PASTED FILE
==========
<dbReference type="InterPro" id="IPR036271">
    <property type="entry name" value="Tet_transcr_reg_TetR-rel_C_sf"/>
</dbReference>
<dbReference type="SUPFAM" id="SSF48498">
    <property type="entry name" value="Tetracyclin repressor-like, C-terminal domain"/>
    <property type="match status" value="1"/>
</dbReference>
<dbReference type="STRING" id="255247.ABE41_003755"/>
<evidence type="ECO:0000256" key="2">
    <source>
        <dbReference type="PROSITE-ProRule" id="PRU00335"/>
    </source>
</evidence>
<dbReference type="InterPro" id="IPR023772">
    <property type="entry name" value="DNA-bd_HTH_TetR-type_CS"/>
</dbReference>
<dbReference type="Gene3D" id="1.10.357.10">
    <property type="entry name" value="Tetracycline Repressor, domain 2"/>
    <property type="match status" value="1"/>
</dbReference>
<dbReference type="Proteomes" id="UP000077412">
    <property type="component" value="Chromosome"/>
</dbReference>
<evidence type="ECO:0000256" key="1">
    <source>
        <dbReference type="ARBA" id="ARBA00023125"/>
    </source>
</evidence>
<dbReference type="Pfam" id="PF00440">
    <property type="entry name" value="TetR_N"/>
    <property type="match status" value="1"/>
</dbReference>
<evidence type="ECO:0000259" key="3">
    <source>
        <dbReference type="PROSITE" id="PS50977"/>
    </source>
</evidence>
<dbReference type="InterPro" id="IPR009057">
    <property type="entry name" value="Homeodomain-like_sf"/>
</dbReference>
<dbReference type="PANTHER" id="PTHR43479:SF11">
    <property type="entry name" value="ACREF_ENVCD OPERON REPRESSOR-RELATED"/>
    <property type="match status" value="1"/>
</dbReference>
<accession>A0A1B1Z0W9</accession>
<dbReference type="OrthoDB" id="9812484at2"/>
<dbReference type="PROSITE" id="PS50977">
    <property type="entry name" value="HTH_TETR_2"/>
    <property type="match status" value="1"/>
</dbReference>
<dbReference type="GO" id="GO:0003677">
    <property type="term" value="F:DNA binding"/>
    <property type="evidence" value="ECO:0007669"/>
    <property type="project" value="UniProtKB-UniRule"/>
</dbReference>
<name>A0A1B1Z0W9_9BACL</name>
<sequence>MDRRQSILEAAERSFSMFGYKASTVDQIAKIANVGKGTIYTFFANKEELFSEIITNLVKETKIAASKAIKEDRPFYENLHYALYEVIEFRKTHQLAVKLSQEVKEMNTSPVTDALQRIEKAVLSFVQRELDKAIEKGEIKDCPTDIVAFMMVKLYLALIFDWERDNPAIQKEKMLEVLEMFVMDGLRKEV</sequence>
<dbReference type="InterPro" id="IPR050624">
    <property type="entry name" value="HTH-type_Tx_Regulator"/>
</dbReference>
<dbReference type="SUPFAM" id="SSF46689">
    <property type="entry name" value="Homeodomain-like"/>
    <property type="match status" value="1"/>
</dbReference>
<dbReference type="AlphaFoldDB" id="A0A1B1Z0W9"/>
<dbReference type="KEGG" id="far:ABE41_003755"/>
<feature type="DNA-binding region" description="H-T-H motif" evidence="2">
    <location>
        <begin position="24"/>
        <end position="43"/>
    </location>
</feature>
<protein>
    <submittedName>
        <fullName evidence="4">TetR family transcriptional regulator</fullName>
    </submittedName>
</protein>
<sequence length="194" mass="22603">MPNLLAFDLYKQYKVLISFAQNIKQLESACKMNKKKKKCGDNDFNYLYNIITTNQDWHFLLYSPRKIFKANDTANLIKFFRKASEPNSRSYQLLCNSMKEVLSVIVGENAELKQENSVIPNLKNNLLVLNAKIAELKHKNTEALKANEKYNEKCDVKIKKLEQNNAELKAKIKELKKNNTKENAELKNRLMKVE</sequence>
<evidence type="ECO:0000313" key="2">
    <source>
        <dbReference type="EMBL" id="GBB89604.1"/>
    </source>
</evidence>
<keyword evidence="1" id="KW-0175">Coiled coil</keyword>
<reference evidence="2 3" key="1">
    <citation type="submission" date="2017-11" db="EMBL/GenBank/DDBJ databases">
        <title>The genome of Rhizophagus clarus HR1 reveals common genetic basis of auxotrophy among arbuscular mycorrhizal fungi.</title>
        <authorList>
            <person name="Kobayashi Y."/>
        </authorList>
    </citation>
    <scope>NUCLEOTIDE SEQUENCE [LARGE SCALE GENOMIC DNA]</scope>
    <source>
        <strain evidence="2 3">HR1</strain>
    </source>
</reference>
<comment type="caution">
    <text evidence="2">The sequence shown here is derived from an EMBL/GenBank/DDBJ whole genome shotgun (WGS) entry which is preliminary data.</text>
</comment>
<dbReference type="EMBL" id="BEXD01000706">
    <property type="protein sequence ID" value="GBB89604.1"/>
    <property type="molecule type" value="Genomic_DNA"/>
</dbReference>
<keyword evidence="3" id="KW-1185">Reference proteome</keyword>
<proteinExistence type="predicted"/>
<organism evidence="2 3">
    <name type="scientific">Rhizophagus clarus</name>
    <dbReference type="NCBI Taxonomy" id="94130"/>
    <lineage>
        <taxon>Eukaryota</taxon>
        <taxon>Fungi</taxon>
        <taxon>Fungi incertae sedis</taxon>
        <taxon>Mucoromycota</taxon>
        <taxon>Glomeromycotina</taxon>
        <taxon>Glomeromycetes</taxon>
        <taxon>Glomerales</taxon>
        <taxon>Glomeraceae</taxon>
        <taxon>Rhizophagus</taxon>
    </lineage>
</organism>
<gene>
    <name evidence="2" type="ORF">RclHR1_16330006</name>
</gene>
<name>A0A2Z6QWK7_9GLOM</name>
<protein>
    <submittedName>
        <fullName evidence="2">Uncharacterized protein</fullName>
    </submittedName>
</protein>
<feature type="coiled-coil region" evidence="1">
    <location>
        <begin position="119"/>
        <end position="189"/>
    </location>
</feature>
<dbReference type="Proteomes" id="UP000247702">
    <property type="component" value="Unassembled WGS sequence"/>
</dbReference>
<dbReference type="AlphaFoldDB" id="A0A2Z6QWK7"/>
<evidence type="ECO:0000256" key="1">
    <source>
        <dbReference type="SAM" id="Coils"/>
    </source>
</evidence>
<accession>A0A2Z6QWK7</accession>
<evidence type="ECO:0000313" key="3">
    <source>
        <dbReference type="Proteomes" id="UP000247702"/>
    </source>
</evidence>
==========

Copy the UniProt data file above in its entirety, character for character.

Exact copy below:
<dbReference type="InterPro" id="IPR036271">
    <property type="entry name" value="Tet_transcr_reg_TetR-rel_C_sf"/>
</dbReference>
<dbReference type="SUPFAM" id="SSF48498">
    <property type="entry name" value="Tetracyclin repressor-like, C-terminal domain"/>
    <property type="match status" value="1"/>
</dbReference>
<dbReference type="STRING" id="255247.ABE41_003755"/>
<evidence type="ECO:0000256" key="2">
    <source>
        <dbReference type="PROSITE-ProRule" id="PRU00335"/>
    </source>
</evidence>
<dbReference type="InterPro" id="IPR023772">
    <property type="entry name" value="DNA-bd_HTH_TetR-type_CS"/>
</dbReference>
<dbReference type="Gene3D" id="1.10.357.10">
    <property type="entry name" value="Tetracycline Repressor, domain 2"/>
    <property type="match status" value="1"/>
</dbReference>
<dbReference type="Proteomes" id="UP000077412">
    <property type="component" value="Chromosome"/>
</dbReference>
<evidence type="ECO:0000256" key="1">
    <source>
        <dbReference type="ARBA" id="ARBA00023125"/>
    </source>
</evidence>
<dbReference type="Pfam" id="PF00440">
    <property type="entry name" value="TetR_N"/>
    <property type="match status" value="1"/>
</dbReference>
<evidence type="ECO:0000259" key="3">
    <source>
        <dbReference type="PROSITE" id="PS50977"/>
    </source>
</evidence>
<dbReference type="InterPro" id="IPR009057">
    <property type="entry name" value="Homeodomain-like_sf"/>
</dbReference>
<dbReference type="PANTHER" id="PTHR43479:SF11">
    <property type="entry name" value="ACREF_ENVCD OPERON REPRESSOR-RELATED"/>
    <property type="match status" value="1"/>
</dbReference>
<accession>A0A1B1Z0W9</accession>
<dbReference type="OrthoDB" id="9812484at2"/>
<dbReference type="PROSITE" id="PS50977">
    <property type="entry name" value="HTH_TETR_2"/>
    <property type="match status" value="1"/>
</dbReference>
<dbReference type="GO" id="GO:0003677">
    <property type="term" value="F:DNA binding"/>
    <property type="evidence" value="ECO:0007669"/>
    <property type="project" value="UniProtKB-UniRule"/>
</dbReference>
<name>A0A1B1Z0W9_9BACL</name>
<sequence>MDRRQSILEAAERSFSMFGYKASTVDQIAKIANVGKGTIYTFFANKEELFSEIITNLVKETKIAASKAIKEDRPFYENLHYALYEVIEFRKTHQLAVKLSQEVKEMNTSPVTDALQRIEKAVLSFVQRELDKAIEKGEIKDCPTDIVAFMMVKLYLALIFDWERDNPAIQKEKMLEVLEMFVMDGLRKEV</sequence>
<dbReference type="InterPro" id="IPR050624">
    <property type="entry name" value="HTH-type_Tx_Regulator"/>
</dbReference>
<dbReference type="SUPFAM" id="SSF46689">
    <property type="entry name" value="Homeodomain-like"/>
    <property type="match status" value="1"/>
</dbReference>
<dbReference type="AlphaFoldDB" id="A0A1B1Z0W9"/>
<dbReference type="KEGG" id="far:ABE41_003755"/>
<feature type="DNA-binding region" description="H-T-H motif" evidence="2">
    <location>
        <begin position="24"/>
        <end position="43"/>
    </location>
</feature>
<protein>
    <submittedName>
        <fullName evidence="4">TetR family transcriptional regulator</fullName>
    </submittedName>
</protein>
<sequence length="194" mass="22603">MPNLLAFDLYKQYKVLISFAQNIKQLESACKMNKKKKKCGDNDFNYLYNIITTNQDWHFLLYSPRKIFKANDTANLIKFFRKASEPNSRSYQLLCNSMKEVLSVIVGENAELKQENSVIPNLKNNLLVLNAKIAELKHKNTEALKANEKYNEKCDVKIKKLEQNNAELKAKIKELKKNNTKENAELKNRLMKVE</sequence>
<evidence type="ECO:0000313" key="2">
    <source>
        <dbReference type="EMBL" id="GBB89604.1"/>
    </source>
</evidence>
<keyword evidence="1" id="KW-0175">Coiled coil</keyword>
<reference evidence="2 3" key="1">
    <citation type="submission" date="2017-11" db="EMBL/GenBank/DDBJ databases">
        <title>The genome of Rhizophagus clarus HR1 reveals common genetic basis of auxotrophy among arbuscular mycorrhizal fungi.</title>
        <authorList>
            <person name="Kobayashi Y."/>
        </authorList>
    </citation>
    <scope>NUCLEOTIDE SEQUENCE [LARGE SCALE GENOMIC DNA]</scope>
    <source>
        <strain evidence="2 3">HR1</strain>
    </source>
</reference>
<comment type="caution">
    <text evidence="2">The sequence shown here is derived from an EMBL/GenBank/DDBJ whole genome shotgun (WGS) entry which is preliminary data.</text>
</comment>
<dbReference type="EMBL" id="BEXD01000706">
    <property type="protein sequence ID" value="GBB89604.1"/>
    <property type="molecule type" value="Genomic_DNA"/>
</dbReference>
<keyword evidence="3" id="KW-1185">Reference proteome</keyword>
<proteinExistence type="predicted"/>
<organism evidence="2 3">
    <name type="scientific">Rhizophagus clarus</name>
    <dbReference type="NCBI Taxonomy" id="94130"/>
    <lineage>
        <taxon>Eukaryota</taxon>
        <taxon>Fungi</taxon>
        <taxon>Fungi incertae sedis</taxon>
        <taxon>Mucoromycota</taxon>
        <taxon>Glomeromycotina</taxon>
        <taxon>Glomeromycetes</taxon>
        <taxon>Glomerales</taxon>
        <taxon>Glomeraceae</taxon>
        <taxon>Rhizophagus</taxon>
    </lineage>
</organism>
<gene>
    <name evidence="2" type="ORF">RclHR1_16330006</name>
</gene>
<name>A0A2Z6QWK7_9GLOM</name>
<protein>
    <submittedName>
        <fullName evidence="2">Uncharacterized protein</fullName>
    </submittedName>
</protein>
<feature type="coiled-coil region" evidence="1">
    <location>
        <begin position="119"/>
        <end position="189"/>
    </location>
</feature>
<dbReference type="Proteomes" id="UP000247702">
    <property type="component" value="Unassembled WGS sequence"/>
</dbReference>
<dbReference type="AlphaFoldDB" id="A0A2Z6QWK7"/>
<evidence type="ECO:0000256" key="1">
    <source>
        <dbReference type="SAM" id="Coils"/>
    </source>
</evidence>
<accession>A0A2Z6QWK7</accession>
<evidence type="ECO:0000313" key="3">
    <source>
        <dbReference type="Proteomes" id="UP000247702"/>
    </source>
</evidence>